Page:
The new satellite successfully transmits energy from space

Solar power is the fastest growing form of renewable energy and currently accounts for 3.6% of global electricity generation today. This makes it the third largest source of the renewable energy market, followed by hydropower and wind. These three methods are expected to grow exponentially over the next few decades, reaching 40% by 2035 and 45% by 2050. Collectively, renewables are projected to account for 90% of the energy market by mid-century, with solar accounting for about half. However, in order for this transition to take place, several challenges and technical issues must be overcome.

The main limiting factor for solar energy is its intermittence, which means it can only harvest energy when sufficient sunlight is available. To solve this problem, scientists have devoted decades to space-based solar energy research (SBSP), in which orbiting satellites harvest energy 24 hours a day, 365 days a year, non-stop. To develop the technology, researchers at Caltech’s Space Solar Power Project (SSPP) recently successfully completed the first wireless energy transfer using the Microwave Array for Power-transfer Low-orbit Experiment (MAPLE).

MAPLE was developed by a Caltech team led by Ali Hajimiri, the Bren Professor of Electrical Engineering and Medical Engineering and co-director of the SSPP. MAPLE is one of three key technologies tested by the Space Solar Power Demonstrator (SSPD-1). This platform consists of a series of lightweight, flexible microwave transmitters controlled by custom electronic chips. The demonstrator was built using low-cost silicon technologies designed to harvest solar energy and transmit it to desired receiving stations around the world.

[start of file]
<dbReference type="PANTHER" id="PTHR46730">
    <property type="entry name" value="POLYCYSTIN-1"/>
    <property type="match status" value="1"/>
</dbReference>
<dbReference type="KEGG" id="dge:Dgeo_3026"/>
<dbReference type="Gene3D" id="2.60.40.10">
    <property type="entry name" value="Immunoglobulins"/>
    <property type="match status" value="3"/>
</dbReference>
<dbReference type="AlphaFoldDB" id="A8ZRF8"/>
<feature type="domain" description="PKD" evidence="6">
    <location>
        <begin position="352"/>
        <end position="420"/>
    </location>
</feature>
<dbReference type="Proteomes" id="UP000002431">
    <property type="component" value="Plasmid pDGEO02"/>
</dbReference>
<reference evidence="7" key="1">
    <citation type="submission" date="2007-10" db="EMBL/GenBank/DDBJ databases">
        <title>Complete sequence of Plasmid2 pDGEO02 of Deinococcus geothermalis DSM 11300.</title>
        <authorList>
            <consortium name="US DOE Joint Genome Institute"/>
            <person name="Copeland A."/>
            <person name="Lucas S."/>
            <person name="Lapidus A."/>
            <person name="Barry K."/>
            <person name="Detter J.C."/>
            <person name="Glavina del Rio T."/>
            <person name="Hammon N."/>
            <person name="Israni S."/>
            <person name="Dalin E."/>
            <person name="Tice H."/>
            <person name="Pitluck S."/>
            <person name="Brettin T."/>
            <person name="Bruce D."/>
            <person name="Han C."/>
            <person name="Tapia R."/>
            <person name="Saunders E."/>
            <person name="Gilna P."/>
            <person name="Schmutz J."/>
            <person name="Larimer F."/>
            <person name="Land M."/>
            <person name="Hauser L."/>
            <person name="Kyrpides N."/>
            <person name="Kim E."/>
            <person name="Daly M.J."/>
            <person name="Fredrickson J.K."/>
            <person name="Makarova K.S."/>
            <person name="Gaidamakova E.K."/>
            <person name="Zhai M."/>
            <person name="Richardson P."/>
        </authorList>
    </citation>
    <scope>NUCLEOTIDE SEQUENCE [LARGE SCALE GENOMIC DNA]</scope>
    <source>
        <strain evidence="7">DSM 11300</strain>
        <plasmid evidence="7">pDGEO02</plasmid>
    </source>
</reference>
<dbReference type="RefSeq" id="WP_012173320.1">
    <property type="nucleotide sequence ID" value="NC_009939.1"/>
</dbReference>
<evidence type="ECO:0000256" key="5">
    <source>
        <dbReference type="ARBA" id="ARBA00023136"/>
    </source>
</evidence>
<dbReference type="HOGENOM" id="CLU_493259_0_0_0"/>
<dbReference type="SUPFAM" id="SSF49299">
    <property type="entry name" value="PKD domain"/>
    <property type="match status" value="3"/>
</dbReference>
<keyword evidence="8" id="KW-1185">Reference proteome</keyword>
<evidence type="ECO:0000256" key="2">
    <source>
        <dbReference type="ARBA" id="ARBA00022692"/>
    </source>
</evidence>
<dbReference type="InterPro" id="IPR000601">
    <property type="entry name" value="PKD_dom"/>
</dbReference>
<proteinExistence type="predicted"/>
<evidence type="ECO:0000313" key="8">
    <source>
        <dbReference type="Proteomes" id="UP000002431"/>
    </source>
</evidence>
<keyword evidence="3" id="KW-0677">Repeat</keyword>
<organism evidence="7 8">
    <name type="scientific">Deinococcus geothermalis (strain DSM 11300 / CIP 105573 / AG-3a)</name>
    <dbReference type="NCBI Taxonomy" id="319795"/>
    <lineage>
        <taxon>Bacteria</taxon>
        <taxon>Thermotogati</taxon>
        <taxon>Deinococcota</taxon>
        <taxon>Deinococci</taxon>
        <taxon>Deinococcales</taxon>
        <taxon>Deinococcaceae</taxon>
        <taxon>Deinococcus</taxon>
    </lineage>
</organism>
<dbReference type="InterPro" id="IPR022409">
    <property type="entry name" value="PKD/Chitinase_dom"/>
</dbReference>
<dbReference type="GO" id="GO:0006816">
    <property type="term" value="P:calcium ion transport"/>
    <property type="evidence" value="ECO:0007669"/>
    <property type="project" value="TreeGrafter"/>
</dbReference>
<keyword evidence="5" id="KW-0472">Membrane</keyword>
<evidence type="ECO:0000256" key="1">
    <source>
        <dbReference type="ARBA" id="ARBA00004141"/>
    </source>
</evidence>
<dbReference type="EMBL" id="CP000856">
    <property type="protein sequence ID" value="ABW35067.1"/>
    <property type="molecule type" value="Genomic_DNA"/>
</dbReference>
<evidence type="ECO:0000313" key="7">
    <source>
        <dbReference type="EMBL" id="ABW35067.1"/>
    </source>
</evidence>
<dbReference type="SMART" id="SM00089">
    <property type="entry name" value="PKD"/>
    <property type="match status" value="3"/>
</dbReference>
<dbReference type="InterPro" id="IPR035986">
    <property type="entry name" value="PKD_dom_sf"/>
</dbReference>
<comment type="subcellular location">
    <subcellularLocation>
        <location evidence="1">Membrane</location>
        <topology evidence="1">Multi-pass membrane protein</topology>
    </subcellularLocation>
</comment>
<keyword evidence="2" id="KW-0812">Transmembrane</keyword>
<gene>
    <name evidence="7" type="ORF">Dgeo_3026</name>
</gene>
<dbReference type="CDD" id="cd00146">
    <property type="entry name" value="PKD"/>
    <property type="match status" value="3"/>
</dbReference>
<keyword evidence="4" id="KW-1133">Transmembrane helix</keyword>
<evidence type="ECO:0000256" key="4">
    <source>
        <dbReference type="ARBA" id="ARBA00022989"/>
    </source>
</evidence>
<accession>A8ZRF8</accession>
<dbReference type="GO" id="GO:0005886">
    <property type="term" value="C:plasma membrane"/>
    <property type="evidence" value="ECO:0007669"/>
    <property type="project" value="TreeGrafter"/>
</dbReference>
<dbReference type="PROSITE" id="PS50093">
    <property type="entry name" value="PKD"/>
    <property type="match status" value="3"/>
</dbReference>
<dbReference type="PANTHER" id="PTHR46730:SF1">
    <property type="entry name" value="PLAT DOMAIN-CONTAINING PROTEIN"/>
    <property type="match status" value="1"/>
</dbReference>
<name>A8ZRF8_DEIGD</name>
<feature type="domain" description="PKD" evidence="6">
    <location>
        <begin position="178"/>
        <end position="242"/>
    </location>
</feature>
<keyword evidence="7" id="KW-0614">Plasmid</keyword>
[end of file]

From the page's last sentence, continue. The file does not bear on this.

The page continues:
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The SSPP began in 2011 when Donald Bren, a life member of the Caltech Board of Trustees, approached then-Caltech President Jean-Lou Chameau to discuss creating a SBSP research project. Bren and his wife (also a Caltech trustee) agreed to donate a total of $100 million to fund the project, with Northrop Grumman Corporation providing an additional $12.5 million. SSPD-1 was launched on January 3 on a SpaceX Falcon 9 as part of a rideshare program and was deployed from a Vigoride spacecraft (provided by aerospace company Momentus).

For SBSP to be feasible, satellites need to be lightweight so they can be launched conveniently and flexible so they can fit into payload fairings (similar to the James Webb Space Telescope (JWST). Harry Atwater, Otis Booth Leadership Chair of the Division of Engineering and Applied Sciences, Howard Hughes Professor of Applied Physics and Materials Science and Director of the Liquid Sunlight Alliance, is a principal investigator on the project. As he explained in a Caltech press release:

“Demonstrating wireless energy transfer in space using lightweight structures is an important step towards space-based solar energy and broad access to it globally. Solar arrays are already being used in space to power the International Space Station, for example, but to launch and deploy arrays large enough to deliver power to Earth, SSPP must design and create solar energy transfer systems that are ultralight, cost-effective, and flexible.”

Each SSPP unit weighs approximately 50 kilograms (~110 lbs), comparable to microsatellites which typically weigh between 10 and 100 kg (22 to 220 lbs). Each unit folds into bundles of approximately 1 m3 (~35 ft3) in volume and then unfolds into a flat square approximately 50 m (164 ft) in diameter, with solar cells on one side and wireless power transmitters on the other . SPPD-1 components are not sealed, which means they are exposed to the extreme temperature variations of space. As well as demonstrating that power transmitters can survive a space launch, the experiment provided useful feedback to SSPP engineers.